A Subaru unlike any before (pictures)

The 2013 Subaru BRZ sports coupe doesn't look like anything else the automaker builds and is the only model in the lineup that doesn't feature all-wheel drive.

Antuan Goodwin
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A Subaru unlike any before (pictures)

The 2013 Subaru BRZ is largely identical to its cousin and platform mate, the 2013 Scion FR-S. As a result, it is unlike any other model in Subaru's lineup.
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Lightweight construction

Built from the ground up for sporting driving, the Subaru BRZ features lightweight construction and a low center of gravity.
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Front end

Aside from the obvious Subaru "Pleiades" badging and distinctive WR Blue Pearl paint, the BRZ distinguishes itself from the FR-S with a unique front bumper with reshaped lower grille and LED daytime running lights. Styling is subjective, but I think I like the Subie better.
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HID headlamps

The BRZ comes standard with HID headlamps with automatic on/off. The Scion's projector beam lights look similar, but are not as bright or sharp.
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Rear-wheel drive

The BRZ is the only coupe in Subaru's fleet and is the only model that eschews the automaker's signature Symmetrical All-Wheel Drive system in favor of a rear-driven architecture.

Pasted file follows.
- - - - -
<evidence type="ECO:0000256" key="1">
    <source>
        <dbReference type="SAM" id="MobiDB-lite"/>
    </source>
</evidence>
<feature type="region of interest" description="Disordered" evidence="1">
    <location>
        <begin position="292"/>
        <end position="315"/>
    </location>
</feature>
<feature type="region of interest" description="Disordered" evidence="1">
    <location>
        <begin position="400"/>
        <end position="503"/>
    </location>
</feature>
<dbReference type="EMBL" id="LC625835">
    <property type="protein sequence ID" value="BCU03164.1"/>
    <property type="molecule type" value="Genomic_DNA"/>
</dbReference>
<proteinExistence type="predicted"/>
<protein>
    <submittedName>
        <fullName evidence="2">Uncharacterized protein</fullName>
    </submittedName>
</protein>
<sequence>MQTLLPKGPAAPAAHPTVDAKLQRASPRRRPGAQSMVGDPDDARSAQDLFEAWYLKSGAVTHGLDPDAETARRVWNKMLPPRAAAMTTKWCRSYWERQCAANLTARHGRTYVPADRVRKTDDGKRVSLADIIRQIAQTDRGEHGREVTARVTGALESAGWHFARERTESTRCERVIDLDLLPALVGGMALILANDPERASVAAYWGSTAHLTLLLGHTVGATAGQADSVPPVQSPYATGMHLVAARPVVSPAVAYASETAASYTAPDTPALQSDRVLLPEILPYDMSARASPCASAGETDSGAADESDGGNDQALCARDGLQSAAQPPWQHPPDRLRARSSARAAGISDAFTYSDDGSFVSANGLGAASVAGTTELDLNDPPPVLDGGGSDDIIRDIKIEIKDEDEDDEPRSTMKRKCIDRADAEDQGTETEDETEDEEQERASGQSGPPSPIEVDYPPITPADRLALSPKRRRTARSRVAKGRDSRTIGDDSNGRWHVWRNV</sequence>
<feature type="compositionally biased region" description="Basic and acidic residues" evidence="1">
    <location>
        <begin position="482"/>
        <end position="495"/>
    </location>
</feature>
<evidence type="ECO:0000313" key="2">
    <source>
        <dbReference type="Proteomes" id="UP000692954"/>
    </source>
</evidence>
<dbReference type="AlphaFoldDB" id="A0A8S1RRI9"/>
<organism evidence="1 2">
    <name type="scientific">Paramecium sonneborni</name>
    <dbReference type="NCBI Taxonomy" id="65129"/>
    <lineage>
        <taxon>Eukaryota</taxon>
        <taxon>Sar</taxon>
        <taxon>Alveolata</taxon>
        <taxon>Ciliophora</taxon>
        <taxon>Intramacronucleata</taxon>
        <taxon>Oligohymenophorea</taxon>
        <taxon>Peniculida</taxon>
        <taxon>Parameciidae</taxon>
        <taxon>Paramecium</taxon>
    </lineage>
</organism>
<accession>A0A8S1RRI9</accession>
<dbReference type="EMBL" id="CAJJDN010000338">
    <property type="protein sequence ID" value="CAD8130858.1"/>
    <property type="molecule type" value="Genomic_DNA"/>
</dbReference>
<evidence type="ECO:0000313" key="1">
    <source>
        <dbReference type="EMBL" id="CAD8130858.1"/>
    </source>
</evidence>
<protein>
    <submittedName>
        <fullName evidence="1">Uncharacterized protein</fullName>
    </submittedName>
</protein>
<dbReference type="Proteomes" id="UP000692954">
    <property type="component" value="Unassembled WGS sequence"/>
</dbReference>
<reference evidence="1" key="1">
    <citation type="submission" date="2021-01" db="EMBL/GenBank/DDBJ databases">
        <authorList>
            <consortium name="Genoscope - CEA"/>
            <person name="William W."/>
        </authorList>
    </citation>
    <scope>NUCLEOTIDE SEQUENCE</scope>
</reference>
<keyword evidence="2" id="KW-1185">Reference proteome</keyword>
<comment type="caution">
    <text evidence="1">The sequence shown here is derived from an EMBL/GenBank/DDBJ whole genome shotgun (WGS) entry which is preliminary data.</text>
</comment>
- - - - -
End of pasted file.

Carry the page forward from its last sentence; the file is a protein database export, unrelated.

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Driver aids

A Torsen limited-slip differential meters power between the left and right wheels on the rear axle and Vehicle Stability Control (VSC) and Traction Control System (TCS) help keep the coupe pointed in the right direction. VSC and TCS can be disabled at the touch of a button for situations where you want the tail to get a little loose.
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2.0-liter Boxer engine

The 2.0-liter Boxer engine uses a combination of port and direct injection to output 200 horsepower. At 100 hp/liter, that's an impressive bit of efficiency that few production engines achieve without forced induction. Torque, however, is less impressive at a mere 151 pound-feet. It gets the job done, but this is no drag racer.
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Transmission options

The BRZ is available with a standard six-speed manual transmission or an optional six-speed automatic. The manual is more engaging for the driving purist, but the automatic offers improved fuel economy.
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Rolling stock

The coupe grips the road via 215-width tires wrapped around 17-inch alloy wheels. Wider tires would be nice, but the amount of available grip is nice for the level of power that the BRZ outputs.
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Junk in the trunk

The BRZ's trunk may not be cavernous, but Toyota and Subaru assure us that with the rear seats folded flat there is space for an extra set of four tires and tools for track days.
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Driver-focused ergonomics

Settle into the driver's seat and you'll find that the BRZ puts everything that the driver needs at your fingertips. The steering wheel, shifter, and pedals are perfectly posititioned for sport driving.
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Sport bucket seats